Build Back Better?
This year we started with the provocation to ‘Build Back Better’. While the catch phrase can be associated with the government’s plan for growth and their promise to restore the energy and confidence of the country, the pandemic has raised some very fundamental questions: should we go ‘back’, how should we ‘build’ and what really is ‘better’? Our programme this year was to take on this challenge, and to ‘build back better’, not simply to return to the same status quo prior to the pandemic, but rather to imagine alternative narratives and ways of constructing our day to day.
In the first weeks of their architectural journey our first-year students traced the origins of seeds from Kew Gardens to discover other cultures, climates and craft. The sense of the ‘very, very vernacular’ was further explored in the year through exercises of mapping, material experimentation and spatial transformations. A reading by Barnabas Calder of his new book ‘Architecture: From Prehistory to Climate Emergency’ framed the crucial role of architecture and architects in tackling the ecological crisis.
The work of Years 2 and 3 equally responded to the ‘Build Back Better’ challenge in a range of ways: ‘Radical Reuse in the Camden Backlands’ (DS3.6) and reimagining the community in Brentford (DS2.1) addressed issues of locality and limited resource. Two studios challenged the conventions of traditional institutions: DS2.3 took objects ‘outside the glass cage’ of a museum context and DS2.6 reimagined something outside of mainstream architecture – the Nightclub. The Poetics of Habitation and the Spatial Disruptions of the Home were explored by DS3.7 and DS2.7, whilst other studios engaged with public space (DS2.5), and live projects in Cody Dock (DS2.1) and our University’s Harrow Campus (DS3.2).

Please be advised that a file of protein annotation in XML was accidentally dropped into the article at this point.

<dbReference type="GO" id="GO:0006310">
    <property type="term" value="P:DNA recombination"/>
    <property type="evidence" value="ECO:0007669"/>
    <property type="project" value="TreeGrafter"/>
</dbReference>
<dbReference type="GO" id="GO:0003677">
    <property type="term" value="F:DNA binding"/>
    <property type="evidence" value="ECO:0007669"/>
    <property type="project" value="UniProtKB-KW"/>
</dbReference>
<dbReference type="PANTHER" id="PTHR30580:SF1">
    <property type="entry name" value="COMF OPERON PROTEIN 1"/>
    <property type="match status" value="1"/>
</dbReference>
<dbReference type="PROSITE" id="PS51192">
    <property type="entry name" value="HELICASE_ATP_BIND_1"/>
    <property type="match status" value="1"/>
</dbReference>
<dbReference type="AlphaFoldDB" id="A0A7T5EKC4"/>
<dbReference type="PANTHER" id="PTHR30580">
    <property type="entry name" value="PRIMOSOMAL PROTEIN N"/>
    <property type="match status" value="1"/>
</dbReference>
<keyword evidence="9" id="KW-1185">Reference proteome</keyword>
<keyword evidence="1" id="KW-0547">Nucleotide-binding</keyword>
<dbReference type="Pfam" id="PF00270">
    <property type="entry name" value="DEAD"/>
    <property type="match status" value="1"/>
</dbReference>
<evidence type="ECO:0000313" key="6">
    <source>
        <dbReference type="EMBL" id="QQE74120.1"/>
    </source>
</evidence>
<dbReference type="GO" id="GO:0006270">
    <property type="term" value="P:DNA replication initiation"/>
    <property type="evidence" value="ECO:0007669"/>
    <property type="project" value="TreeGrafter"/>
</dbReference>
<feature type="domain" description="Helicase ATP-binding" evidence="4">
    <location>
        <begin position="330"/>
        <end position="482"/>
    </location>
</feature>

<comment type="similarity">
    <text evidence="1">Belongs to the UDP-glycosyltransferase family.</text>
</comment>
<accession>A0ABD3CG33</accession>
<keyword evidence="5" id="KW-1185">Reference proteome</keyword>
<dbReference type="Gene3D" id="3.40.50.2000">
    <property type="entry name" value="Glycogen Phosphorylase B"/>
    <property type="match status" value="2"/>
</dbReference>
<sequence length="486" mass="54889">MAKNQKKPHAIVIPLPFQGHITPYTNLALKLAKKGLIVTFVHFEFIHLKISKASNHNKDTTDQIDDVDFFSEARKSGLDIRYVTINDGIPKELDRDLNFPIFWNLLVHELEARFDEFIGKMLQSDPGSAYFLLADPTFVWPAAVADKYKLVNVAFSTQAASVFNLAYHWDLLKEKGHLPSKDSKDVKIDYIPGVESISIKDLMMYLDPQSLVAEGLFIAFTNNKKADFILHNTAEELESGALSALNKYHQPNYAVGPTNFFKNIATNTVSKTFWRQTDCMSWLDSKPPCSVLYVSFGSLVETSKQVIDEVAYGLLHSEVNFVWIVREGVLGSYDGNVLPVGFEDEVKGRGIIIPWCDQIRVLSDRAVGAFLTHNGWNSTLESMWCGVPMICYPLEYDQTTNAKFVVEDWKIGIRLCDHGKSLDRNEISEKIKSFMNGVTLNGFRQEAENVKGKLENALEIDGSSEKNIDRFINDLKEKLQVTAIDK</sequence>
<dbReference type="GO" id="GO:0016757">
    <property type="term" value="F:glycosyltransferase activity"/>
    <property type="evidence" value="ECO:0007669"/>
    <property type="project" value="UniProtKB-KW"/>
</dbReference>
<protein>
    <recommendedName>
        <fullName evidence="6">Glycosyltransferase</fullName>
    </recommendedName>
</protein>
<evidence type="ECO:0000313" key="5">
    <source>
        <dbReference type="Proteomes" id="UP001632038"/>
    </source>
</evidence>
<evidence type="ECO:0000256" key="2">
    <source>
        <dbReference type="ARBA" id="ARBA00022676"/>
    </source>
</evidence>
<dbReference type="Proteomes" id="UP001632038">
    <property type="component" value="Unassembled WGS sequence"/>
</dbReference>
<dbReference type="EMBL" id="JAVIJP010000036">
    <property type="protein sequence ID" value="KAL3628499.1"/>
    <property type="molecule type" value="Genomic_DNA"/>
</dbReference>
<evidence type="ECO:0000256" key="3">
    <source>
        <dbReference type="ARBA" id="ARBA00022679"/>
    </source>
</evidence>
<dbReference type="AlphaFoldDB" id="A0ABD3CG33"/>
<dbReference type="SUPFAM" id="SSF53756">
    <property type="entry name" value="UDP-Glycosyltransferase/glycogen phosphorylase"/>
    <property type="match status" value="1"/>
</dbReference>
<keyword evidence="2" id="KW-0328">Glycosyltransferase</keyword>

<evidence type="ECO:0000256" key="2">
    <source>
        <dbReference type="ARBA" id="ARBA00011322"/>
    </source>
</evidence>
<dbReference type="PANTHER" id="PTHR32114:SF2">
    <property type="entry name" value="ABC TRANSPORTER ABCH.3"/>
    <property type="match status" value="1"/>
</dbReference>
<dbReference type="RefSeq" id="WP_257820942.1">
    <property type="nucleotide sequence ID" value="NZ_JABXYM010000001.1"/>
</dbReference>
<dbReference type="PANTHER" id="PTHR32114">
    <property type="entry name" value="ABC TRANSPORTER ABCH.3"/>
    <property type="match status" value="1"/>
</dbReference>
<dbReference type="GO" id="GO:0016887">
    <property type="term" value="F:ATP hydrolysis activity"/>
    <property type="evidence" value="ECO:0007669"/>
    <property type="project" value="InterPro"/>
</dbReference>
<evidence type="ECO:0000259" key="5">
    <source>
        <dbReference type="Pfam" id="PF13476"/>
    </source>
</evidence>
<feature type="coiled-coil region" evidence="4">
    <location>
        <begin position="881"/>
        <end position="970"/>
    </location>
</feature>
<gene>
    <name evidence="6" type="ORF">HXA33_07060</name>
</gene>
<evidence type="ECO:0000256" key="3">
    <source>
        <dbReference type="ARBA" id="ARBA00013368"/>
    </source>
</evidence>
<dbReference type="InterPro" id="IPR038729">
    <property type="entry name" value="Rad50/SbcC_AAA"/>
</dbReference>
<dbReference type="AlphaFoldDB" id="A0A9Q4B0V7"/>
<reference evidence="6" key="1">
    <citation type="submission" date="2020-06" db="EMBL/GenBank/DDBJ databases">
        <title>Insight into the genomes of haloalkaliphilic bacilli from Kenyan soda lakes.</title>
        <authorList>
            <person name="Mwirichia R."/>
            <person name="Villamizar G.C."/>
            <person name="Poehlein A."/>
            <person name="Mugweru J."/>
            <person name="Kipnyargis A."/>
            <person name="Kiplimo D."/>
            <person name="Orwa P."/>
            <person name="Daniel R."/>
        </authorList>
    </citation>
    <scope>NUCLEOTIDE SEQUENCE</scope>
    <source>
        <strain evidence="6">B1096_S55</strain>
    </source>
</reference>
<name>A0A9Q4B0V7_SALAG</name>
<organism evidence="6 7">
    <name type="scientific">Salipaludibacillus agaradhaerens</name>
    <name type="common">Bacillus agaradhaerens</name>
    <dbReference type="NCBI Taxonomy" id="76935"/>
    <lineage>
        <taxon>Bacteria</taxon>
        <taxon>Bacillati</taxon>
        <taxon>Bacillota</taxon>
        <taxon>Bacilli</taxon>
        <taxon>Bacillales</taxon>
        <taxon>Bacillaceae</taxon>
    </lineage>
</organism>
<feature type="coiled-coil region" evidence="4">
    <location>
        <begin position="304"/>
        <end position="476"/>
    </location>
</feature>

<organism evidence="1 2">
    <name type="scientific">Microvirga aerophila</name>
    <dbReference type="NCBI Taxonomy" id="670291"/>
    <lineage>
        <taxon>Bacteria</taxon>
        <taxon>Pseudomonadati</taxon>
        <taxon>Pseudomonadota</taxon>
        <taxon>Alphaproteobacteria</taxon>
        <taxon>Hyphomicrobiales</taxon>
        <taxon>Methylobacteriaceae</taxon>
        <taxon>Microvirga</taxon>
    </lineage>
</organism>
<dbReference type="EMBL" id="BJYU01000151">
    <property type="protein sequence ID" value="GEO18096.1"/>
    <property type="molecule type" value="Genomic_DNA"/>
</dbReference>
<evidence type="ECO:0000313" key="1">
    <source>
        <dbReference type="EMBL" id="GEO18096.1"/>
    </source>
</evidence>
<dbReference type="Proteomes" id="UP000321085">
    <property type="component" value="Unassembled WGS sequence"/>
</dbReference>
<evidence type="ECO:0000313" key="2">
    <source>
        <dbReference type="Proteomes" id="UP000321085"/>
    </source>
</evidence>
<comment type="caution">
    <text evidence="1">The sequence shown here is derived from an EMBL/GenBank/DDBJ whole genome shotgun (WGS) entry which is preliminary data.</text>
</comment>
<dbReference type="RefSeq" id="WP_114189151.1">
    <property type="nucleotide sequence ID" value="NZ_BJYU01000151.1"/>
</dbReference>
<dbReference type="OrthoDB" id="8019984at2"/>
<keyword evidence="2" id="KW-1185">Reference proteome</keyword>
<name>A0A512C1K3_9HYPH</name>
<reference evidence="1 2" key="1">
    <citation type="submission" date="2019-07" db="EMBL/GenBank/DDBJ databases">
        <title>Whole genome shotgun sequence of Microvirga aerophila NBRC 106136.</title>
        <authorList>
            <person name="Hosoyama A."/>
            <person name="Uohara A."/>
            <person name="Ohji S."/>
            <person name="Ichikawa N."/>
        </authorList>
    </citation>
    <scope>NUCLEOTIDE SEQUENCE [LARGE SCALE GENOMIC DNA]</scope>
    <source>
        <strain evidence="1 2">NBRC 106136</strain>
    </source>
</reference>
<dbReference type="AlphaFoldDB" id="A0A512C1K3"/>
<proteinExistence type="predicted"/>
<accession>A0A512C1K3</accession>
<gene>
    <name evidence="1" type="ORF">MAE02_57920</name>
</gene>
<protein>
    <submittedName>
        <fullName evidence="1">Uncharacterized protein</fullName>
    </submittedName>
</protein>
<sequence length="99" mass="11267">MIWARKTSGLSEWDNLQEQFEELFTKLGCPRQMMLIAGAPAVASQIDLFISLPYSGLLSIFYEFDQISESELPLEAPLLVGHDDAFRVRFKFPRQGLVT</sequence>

Beyond the edges of the city, DS2.4 formulated feral architectures for a wilder Horsham and DS3.4 explored the Thames Estuary to conceive new beginnings for the periphery of Gravesend. In the ‘search of transformation and delight’, DS3.1 experimented with a Utopia for Southwark, whilst DS3.3 revisited the Japanese Metabolist ideas of nature and megastructures proposing ‘Science-Fiction and Supertrees’. Perhaps the news of this year’s demolition of the Nagakin Capsule Tower and its emblematic importance to Japan’s postwar cultural resurgence, is a timely reminder for us to take a brief look back and to continue to explore brave new tomorrows.
Thank you to all Studio Tutors and the wider Course Team for taking on this year’s challenge, and a bigger thank to all students for taking the big leap forward.